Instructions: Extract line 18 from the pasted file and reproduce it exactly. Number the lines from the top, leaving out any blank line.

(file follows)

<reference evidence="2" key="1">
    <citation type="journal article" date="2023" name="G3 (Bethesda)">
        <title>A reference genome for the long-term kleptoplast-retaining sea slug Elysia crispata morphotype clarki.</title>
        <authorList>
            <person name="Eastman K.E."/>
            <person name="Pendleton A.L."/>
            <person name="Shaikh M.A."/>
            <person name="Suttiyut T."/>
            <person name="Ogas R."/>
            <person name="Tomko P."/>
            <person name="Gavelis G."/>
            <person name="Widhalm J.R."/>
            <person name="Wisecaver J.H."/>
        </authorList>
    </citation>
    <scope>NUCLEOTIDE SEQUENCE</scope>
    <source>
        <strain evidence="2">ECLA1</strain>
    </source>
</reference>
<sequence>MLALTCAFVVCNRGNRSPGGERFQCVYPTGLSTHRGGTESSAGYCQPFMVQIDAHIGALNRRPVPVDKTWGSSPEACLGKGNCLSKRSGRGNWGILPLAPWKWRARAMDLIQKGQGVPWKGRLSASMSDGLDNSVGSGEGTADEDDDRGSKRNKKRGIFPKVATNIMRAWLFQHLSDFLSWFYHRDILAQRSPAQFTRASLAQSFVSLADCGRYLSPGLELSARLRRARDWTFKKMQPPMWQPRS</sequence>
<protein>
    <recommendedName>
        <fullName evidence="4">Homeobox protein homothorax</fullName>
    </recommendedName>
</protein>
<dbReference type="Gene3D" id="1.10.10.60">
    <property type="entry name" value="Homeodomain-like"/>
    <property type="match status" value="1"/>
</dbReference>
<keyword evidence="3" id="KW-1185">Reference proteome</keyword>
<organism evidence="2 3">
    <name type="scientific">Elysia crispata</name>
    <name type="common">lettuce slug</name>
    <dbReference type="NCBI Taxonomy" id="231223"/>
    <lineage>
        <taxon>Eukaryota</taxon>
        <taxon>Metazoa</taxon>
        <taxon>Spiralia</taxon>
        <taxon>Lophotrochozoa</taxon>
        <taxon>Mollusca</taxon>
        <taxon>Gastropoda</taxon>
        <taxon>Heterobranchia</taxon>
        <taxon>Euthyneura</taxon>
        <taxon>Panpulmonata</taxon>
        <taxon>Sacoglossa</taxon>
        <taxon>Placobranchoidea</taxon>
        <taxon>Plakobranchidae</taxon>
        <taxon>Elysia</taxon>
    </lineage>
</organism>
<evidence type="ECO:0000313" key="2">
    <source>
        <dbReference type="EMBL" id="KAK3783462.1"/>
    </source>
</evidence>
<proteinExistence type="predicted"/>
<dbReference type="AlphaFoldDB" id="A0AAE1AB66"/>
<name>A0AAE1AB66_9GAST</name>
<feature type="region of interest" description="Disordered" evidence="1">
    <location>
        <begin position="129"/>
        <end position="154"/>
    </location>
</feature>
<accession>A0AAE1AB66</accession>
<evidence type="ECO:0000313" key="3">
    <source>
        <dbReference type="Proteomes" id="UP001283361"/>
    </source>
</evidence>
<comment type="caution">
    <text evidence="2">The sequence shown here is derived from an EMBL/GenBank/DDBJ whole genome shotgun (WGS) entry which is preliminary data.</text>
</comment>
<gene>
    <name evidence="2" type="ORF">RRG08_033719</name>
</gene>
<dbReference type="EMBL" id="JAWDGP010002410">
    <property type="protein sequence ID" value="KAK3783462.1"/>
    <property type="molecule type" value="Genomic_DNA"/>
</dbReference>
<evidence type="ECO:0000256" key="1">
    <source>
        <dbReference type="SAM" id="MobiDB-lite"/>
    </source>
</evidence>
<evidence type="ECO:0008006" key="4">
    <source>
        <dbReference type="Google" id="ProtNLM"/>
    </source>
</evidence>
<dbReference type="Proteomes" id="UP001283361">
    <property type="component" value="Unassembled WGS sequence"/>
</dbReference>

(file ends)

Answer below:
        <strain evidence="2">ECLA1</strain>